School Climate & Safety Opinion

Celebrate Teaching with Random Acts of Appreciation

By Emily Douglas-McNab — May 06, 2013 1 min read
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As we all know, giving thanks to others is a best practice of talent managers in high performing organizations. Employee recognition can be a formal or informal practice. What some might not know is that appreciation is a fundamental psychological need. Studies show that when individuals feel that they, as well as their work, are appreciated, productivity, engagement, satisfaction, and loyalty increase. Recognition could be a certificate, thank-you note, public announcement, direct or indirect compensation, or even a kind word. Yes, it can be that easy!

What better time to express appreciation for educators than during National Teacher Appreciation Week, which is May 6-10. Teacher Appreciation Week appears to have originated in the mid 1940s when Mattye Whyte Woodridge, a teacher from Arkansas, began writing to government leaders about the need for an appreciation day specifically focused on teachers. In 1953, Eleanor Roosevelt echoed this sentiment. Congress first declared March 7 as National Teacher Day beginning in 1980, but the event was eventually moved to Tuesday of the first full week of May.

One way you can express your thanks to a teacher who has special importance in your life is through a “random act of appreciation.” Here’s how:

First, select a teacher to recognize. Think of a teacher who inspired you as a child, your children’s teacher, or a friend or family member who is a teacher. Then, decide how you want to express your appreciation to that teacher. Here are a few ideas to get you started:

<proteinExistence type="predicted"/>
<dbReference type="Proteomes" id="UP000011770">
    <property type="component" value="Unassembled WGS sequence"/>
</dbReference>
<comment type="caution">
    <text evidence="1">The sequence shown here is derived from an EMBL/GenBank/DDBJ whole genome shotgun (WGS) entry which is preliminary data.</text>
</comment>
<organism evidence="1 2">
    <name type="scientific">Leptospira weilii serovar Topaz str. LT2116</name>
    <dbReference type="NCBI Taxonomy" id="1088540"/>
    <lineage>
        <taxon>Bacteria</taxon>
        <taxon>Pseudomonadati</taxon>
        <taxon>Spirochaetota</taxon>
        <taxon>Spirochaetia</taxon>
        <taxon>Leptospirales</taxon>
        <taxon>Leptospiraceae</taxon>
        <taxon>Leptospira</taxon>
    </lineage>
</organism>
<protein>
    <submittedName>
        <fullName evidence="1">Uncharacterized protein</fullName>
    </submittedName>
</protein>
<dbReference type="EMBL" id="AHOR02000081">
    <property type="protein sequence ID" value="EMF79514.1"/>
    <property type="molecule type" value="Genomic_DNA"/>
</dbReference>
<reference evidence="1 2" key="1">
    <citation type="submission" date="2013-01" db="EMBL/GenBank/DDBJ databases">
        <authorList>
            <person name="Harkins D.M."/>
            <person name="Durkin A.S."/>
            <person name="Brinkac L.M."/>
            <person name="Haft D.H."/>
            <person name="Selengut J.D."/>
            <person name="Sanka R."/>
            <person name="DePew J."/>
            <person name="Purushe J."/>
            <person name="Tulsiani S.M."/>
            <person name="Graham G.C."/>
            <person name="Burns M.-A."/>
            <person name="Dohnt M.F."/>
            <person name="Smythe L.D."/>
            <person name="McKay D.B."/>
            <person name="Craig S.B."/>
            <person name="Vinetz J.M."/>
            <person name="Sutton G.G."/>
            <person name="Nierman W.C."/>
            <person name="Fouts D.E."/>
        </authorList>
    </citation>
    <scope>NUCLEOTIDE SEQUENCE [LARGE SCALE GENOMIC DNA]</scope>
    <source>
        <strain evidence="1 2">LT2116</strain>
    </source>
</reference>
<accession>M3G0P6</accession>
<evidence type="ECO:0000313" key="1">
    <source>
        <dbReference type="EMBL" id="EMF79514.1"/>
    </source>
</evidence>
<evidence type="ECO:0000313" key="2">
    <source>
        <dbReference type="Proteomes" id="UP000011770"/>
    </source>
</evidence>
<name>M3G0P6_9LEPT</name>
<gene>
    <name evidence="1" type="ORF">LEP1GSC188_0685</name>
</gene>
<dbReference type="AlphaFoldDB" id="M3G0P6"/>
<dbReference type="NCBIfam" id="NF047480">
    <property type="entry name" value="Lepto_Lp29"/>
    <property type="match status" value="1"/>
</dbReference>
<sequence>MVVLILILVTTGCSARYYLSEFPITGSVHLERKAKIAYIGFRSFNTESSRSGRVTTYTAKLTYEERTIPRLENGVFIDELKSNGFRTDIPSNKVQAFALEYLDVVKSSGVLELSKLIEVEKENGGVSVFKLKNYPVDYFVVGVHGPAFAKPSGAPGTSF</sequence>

• Send the teacher an email or letter of thanks • Donate school supplies or books to the teacher's class or school • Give a token of appreciation, like flowers or a gift card to a coffee shop • Make a donation in the teacher's name to a cause you think they would enjoy • Participate in an ongoing contest like the PTA's letter contest, or even Promethean's contest! • Post about your act of appreciation on the your Facebook timeline • Write a blog about a teacher who changed your life! • Tweet a photo and/or story about your random act using the hashtag #celebrateteaching or #ThankATeacher

This week, I will be writing about teachers who changed my life and posting stories from others about teachers who have had a lasting impact. I also plan to send a donation in the name of a teacher to an Appalachian summer camp for gifted and talented kids in need!

However you do it, please join us in taking this opportunity to celebrate the contributions of all teachers!

The opinions expressed in K-12 Talent Manager are strictly those of the author(s) and do not reflect the opinions or endorsement of Editorial Projects in Education, or any of its publications.